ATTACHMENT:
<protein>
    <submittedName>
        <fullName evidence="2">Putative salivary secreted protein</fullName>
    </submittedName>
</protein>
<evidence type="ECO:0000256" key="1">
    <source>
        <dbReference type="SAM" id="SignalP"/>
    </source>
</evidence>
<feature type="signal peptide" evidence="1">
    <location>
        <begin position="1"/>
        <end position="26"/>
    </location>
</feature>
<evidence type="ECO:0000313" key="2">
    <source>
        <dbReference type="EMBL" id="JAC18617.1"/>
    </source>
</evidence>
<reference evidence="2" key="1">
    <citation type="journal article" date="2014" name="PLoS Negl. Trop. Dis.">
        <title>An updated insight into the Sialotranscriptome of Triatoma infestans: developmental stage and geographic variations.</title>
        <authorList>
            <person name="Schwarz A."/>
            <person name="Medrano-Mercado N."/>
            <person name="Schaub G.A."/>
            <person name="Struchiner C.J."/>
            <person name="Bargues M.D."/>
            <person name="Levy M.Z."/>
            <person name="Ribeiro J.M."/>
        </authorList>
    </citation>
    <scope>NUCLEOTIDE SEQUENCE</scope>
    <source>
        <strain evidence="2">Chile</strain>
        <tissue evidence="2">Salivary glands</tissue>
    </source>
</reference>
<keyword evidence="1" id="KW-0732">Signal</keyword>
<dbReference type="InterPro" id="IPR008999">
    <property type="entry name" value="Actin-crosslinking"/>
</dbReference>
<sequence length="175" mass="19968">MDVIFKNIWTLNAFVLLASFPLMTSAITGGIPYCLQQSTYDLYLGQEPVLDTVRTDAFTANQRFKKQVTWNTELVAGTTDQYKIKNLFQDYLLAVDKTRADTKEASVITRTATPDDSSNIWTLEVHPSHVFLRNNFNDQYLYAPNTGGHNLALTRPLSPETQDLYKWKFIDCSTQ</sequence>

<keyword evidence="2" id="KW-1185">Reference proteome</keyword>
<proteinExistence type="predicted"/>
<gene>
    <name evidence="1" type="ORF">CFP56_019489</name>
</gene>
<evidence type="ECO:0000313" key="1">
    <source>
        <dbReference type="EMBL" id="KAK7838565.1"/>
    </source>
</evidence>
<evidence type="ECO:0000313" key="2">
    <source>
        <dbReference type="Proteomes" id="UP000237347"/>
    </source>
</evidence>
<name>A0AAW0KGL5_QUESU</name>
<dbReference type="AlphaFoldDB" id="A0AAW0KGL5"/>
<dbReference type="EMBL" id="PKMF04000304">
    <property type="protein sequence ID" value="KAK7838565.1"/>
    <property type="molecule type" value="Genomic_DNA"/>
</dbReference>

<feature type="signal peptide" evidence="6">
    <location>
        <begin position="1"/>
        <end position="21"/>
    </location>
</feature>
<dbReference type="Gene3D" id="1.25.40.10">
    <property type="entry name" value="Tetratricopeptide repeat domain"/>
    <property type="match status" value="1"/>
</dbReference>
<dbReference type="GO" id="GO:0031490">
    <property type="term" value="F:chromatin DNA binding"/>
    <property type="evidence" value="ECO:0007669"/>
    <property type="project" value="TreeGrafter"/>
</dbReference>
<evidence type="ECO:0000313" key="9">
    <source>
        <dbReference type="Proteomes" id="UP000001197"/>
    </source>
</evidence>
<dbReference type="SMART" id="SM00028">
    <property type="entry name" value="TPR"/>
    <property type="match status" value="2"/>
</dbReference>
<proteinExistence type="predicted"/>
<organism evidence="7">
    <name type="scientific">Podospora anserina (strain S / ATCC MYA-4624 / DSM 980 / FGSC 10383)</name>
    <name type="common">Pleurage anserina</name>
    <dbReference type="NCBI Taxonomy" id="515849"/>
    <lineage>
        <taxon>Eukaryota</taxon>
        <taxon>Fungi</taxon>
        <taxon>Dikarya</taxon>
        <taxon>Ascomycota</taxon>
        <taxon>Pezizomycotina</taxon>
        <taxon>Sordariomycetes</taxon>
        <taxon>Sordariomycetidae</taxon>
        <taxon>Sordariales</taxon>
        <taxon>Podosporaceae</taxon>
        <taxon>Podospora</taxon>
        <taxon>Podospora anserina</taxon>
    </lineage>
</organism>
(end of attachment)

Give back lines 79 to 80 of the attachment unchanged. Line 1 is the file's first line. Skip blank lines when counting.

    <property type="evidence" value="ECO:0007669"/>
    <property type="project" value="TreeGrafter"/>